Thursday, July 24, 2014

Badges for the 3Rs: Rebel, Resist, Rethink

In the weeks following former Prime Minister Julia Gillard’s now famous “misogyny” speech on October 10th 2012, I asked a friend to design me a digital image that I could use to celebrate my contribution as a woman to public life. The image - let's call it a digital badge - in part showed solidarity with the Prime Minister, and in part validated my role as a woman making a feminist difference. Standing up, and shouting out, is part of a vibrant democracy. Resisting oppression, arguing and acting against racism and sexism, caring about social and environmental well-being are all valuable to democratic participation as are social protest, political rallies, unionism and other forms of social and industrial participation. Critical thinking of the non-compliance-rebellious-and-resistance-kind are as important to a just world as is compliance, obedience and alignment. Indeed, many Universities have validated these aspirations to build a better world as graduate qualities or attributes through notions of global citizenship

As #digitalbadges take their place in Higher Education, they have tended to focus on institutionally approved tasks, qualities and characteristics of ideal HE student learning, for example:

Or validating the ideal educator, for example, as under development by Robinson College of Business for Badges for Executive Education. I have no argument with these badges ecosystems per se. I do have a problem with what is being left out. What about a different badges ecosystem that validates skills and capabilities related to graduate qualities often touted by Universities, but taken from the angle of rebellion, resistance, rethinking and even revolution? [A word and idea now replaced by the much weaker and very popular "disruption" or "disruptive innovation"].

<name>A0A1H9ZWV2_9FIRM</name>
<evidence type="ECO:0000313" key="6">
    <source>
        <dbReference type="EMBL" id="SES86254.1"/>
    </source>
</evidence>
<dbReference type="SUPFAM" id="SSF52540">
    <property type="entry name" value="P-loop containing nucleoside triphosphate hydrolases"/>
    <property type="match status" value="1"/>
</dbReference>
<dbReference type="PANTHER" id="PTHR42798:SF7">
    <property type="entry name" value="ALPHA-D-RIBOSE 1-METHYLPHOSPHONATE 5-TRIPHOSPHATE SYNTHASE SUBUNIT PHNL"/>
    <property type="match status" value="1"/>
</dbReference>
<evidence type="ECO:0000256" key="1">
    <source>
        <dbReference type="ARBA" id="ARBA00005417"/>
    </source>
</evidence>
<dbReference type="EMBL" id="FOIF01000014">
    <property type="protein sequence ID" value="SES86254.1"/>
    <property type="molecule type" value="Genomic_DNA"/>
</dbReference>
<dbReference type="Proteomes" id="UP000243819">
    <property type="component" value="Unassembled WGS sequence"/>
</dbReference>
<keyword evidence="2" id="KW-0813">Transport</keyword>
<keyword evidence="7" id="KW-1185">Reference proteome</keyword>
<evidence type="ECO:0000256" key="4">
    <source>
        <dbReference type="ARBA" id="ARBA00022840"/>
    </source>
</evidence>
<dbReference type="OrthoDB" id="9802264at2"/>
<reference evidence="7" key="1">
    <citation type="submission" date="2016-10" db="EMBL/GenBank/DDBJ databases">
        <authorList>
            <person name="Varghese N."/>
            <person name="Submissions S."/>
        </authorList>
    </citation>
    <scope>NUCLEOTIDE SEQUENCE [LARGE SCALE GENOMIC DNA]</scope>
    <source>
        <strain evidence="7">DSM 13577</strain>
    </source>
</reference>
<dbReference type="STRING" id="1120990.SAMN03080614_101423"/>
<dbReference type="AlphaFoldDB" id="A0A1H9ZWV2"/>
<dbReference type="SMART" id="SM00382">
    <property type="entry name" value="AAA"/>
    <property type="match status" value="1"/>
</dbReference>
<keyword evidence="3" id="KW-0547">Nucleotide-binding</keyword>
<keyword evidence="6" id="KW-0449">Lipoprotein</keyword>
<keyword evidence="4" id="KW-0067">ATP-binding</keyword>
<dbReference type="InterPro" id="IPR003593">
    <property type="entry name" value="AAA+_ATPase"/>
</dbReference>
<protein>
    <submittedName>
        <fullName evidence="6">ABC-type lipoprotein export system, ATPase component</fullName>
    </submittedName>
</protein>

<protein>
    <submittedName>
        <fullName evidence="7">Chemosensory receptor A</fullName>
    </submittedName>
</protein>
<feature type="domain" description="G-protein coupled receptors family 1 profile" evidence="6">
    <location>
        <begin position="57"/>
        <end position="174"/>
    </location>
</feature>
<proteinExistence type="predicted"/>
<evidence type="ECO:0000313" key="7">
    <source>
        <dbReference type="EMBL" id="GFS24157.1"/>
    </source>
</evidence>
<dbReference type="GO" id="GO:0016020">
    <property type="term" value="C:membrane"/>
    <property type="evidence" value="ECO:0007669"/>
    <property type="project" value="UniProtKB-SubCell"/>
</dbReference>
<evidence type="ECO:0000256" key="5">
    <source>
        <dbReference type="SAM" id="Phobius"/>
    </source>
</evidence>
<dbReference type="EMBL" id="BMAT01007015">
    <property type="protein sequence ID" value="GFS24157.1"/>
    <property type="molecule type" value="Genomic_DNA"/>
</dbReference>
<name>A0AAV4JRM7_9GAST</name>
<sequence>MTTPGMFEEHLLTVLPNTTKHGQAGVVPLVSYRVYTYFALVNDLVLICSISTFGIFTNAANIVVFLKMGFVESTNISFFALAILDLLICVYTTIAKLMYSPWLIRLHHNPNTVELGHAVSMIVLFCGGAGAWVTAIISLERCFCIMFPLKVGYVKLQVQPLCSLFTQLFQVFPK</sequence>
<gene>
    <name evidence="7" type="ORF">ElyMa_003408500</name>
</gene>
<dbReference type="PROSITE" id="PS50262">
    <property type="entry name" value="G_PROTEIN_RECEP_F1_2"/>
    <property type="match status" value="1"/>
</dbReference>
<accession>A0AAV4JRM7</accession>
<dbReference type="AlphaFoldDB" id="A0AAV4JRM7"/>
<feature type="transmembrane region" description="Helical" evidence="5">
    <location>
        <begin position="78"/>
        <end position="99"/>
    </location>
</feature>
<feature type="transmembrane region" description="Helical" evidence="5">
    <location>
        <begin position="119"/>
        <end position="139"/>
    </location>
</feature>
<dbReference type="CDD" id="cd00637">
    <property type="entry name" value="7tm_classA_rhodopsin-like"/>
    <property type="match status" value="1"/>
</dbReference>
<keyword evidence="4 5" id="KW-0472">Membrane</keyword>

What about the student who "Asked Revolutionary Questions", or "Challenged Received Knowledge", "Championed Climate Sciences", "Acted With Humanity", "Made The Road By Walking", "Protested Food Insecurity" "Did Democracy", or quite simply: "Transgressed". [Or if one wanted to provide badges that might seriously reflect aspects of University experience you might award ones that really do prepare students for some workplaces: "Lived Beneath The Poverty Line Effectively" or "Un-Dauntingly Faced Casualisation".]

Many "critical thinking" badges have emerged since digital badges were popularised, often showing brains or  cogs as brains, lightbulbs. Here is the DeakinConnect critical thinking badge:
  • Critical thinking global learning objective icon Critical thinking - evaluating information using critical and analytical thinking and judgment.

What about "critical pedagogy"? Or even "progressive education" as described by Dewey? Critical-thinking-in-action. Education-for-social-action. For example, evidence of questioning injustice and doing something about it? As badges are designed, do they value evidence that might capture the untidiness of working on, rather than thinking about? Is there an implied set of approved contexts and actions? As badges are developed, what do they construct, what do they exclude? What is silenced?